A few years ago, Kevin Cronan had it all.
At 38, he was bankrolling $100,000/year (plus a $50K bonus) as a currency strategist for a major Boston investment firm and was this close to dropping $35,000 to rub elbows at an ultra-exclusive country club.
But with a college diploma, 22 months of severance to rely on and 15 years worth of experience under his belt, he figured he had nothing to worry about. Right?
"I thought, 'I can't believe I'm not gonna find a job before this money runs out','" Cronan told Business Insider. "I started traveling a lot afterward."
But time ticked on, his funds dwindled and the job market showed no signs of improvement.
There were a couple of close calls – he had a promising interview with one firm and found out they laid off a bunch of staff shortly after – but he kept running into the same wall.
"When they do hire, companies are going after people with two years of experience or freshly minted MBA's," Cronan said. "And they're paying them nothing and a lot of people who are mid-career like me, there really is very little out there."
Stumbling down the social ladder
Cronan was used to blowing $200 on swanky steak dinners each week, but the further he sank into unemployment, the more he turned down invites.
"It's hard to maintain contacts because a lot of the social contacts were over meals, cocktails, playing squash and golf," he said. "Money is always a factor."
His future on hold
It would have been nice to job hunt with an MBA on his resume, but Cronan was halfway through his studies at Suffolk University when he was laid off. His former employer had been fronting the bill.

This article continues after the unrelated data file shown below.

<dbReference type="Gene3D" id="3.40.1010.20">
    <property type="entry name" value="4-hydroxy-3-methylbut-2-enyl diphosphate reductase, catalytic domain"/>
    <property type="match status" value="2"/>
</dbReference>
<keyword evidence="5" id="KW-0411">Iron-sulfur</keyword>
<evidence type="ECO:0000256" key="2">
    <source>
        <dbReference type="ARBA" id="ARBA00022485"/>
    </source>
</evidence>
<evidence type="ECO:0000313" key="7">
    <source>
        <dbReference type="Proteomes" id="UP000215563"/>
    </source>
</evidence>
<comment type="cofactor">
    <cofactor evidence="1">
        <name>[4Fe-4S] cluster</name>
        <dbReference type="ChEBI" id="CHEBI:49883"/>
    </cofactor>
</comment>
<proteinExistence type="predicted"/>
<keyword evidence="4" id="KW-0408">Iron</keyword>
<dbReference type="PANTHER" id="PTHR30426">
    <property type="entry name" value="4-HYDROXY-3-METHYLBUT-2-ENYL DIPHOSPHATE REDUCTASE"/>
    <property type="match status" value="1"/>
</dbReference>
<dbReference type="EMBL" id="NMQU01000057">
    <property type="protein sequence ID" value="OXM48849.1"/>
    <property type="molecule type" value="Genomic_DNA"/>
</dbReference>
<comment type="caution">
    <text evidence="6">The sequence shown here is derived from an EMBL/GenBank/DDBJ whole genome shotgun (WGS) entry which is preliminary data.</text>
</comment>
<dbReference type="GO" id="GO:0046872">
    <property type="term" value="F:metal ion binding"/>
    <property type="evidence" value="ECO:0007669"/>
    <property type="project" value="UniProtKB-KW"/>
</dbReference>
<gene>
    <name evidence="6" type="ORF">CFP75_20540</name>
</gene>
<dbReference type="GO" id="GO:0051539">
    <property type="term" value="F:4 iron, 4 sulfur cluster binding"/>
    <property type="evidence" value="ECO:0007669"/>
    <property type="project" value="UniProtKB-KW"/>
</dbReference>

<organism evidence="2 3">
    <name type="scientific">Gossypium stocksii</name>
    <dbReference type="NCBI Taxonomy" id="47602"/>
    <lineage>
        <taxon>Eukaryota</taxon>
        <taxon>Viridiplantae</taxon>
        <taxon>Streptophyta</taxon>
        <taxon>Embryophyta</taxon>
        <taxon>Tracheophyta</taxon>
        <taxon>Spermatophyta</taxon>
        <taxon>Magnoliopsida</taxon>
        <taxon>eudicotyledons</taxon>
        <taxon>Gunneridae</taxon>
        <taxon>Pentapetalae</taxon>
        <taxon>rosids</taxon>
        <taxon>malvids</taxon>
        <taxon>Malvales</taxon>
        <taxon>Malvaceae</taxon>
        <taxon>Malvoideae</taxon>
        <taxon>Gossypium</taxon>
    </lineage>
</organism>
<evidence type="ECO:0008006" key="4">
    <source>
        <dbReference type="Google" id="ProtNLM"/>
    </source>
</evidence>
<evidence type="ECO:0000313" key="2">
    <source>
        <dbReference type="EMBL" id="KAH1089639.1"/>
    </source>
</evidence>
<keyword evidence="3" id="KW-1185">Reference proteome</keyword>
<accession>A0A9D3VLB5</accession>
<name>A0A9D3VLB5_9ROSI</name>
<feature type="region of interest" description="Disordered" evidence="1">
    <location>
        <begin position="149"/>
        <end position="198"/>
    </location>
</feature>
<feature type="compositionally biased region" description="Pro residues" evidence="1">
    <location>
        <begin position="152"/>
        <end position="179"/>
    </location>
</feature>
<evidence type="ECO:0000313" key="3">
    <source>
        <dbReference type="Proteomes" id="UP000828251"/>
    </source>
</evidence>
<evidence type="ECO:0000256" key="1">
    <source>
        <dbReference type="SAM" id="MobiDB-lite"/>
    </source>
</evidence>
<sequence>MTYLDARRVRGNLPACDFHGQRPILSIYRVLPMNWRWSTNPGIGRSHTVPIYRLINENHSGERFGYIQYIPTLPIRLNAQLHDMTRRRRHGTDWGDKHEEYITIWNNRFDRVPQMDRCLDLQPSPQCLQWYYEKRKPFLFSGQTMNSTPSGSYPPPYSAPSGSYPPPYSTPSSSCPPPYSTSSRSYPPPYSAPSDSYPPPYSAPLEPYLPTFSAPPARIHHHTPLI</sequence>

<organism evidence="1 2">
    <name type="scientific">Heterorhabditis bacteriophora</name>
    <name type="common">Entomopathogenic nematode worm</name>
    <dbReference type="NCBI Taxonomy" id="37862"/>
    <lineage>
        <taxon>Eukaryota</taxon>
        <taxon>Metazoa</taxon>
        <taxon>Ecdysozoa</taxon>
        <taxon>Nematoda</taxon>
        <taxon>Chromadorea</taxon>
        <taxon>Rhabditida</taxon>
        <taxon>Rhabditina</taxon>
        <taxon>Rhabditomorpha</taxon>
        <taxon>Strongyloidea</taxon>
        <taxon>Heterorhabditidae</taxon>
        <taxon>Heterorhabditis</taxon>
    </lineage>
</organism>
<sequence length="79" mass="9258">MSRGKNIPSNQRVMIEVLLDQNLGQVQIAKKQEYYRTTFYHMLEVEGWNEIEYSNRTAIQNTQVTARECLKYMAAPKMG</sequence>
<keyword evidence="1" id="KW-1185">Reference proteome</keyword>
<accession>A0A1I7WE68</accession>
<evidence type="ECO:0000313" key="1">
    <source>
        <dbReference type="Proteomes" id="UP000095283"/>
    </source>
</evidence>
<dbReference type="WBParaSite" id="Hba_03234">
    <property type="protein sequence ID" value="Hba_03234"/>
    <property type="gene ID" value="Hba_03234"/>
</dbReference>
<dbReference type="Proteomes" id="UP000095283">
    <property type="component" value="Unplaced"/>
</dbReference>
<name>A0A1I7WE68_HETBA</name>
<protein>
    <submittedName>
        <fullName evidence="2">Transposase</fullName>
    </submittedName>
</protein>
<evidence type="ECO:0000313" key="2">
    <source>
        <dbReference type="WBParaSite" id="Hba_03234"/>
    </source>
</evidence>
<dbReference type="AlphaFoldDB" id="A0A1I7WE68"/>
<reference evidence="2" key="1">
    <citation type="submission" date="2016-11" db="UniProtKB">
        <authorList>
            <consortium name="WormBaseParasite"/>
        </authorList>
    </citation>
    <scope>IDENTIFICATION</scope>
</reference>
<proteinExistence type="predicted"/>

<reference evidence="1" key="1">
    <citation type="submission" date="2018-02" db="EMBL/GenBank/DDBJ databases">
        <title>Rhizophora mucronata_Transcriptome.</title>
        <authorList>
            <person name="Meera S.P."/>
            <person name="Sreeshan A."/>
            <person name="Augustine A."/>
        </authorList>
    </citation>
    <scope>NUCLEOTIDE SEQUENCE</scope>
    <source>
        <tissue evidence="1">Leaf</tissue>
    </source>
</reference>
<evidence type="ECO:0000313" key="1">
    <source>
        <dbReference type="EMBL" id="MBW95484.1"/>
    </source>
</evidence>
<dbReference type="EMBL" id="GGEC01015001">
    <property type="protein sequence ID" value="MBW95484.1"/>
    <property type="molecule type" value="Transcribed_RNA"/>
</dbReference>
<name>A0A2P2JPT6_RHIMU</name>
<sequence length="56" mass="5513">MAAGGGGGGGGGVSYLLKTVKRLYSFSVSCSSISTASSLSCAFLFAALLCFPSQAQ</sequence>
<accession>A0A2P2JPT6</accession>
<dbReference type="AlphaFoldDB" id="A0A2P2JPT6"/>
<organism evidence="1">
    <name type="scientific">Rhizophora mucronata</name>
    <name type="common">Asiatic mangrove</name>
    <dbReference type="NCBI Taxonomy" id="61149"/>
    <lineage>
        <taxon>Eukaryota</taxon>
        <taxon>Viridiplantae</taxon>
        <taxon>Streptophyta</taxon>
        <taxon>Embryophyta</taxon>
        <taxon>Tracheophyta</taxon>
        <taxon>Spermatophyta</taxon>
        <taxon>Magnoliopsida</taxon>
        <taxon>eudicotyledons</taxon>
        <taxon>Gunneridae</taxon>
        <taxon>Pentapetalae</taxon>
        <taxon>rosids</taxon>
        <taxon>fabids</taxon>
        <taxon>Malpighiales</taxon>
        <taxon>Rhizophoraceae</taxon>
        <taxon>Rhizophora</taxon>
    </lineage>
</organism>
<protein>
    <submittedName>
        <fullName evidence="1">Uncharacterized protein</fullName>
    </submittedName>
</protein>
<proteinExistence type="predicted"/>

And when his savings were all but gone, he made the difficult decision to dip into his 401(k) – a step that's become all too common for America's long-term unemployed.
"I didn't have a choice," he said. "Yes, it's for retirement but it's not gonna do any good if I don't have a place to live and my car gets repossessed."
"I didn't want anyone to see me."
He came across an online pawn site called Pawntique, where he took out a loan against a multi-thousand-dollar Corum watch. Going the online route was quick and efficient, but the real perk was anonymity:
"I didn't want anyone to see me," he said.
From unemployed to under-employed
The pay isn't anything to write home about ($9.70/hr) but he was more interested in their benefit package (medical, dental, vision) than anything else.
There's a reason depression is so prevalent among the unemployed. Beyond the financial strain, there's also the crushing isolation that comes with leaving the workforce.
To cope, Cronan allows himself one luxury – a $189 squash membership.
"It's my largest expense but I refuse to give it up," he said."It gets me out of what could be viewed as an isolated, lonely slump of living in this little suburban town."
Fear for the future
It's not just the meager paycheck that troubles underemployed workers like Cronan. There's that nagging fear that while he's foaming lattes and shaking cocktails, he'll miss his shot at getting back in the game.
"There's a concern I have that there's this negative perception (by employers) of someone who's out of the workforce for so long," he said.
All he can do for now is keep his mind fresh in any way possible. He keeps tabs on the market through Bloomberg and talks shop with his sister, who's a stock trader.
"I try to keep myself informed but it's not always the same," he said. "You can't quantify all that (on a resume)... but at least it's something."
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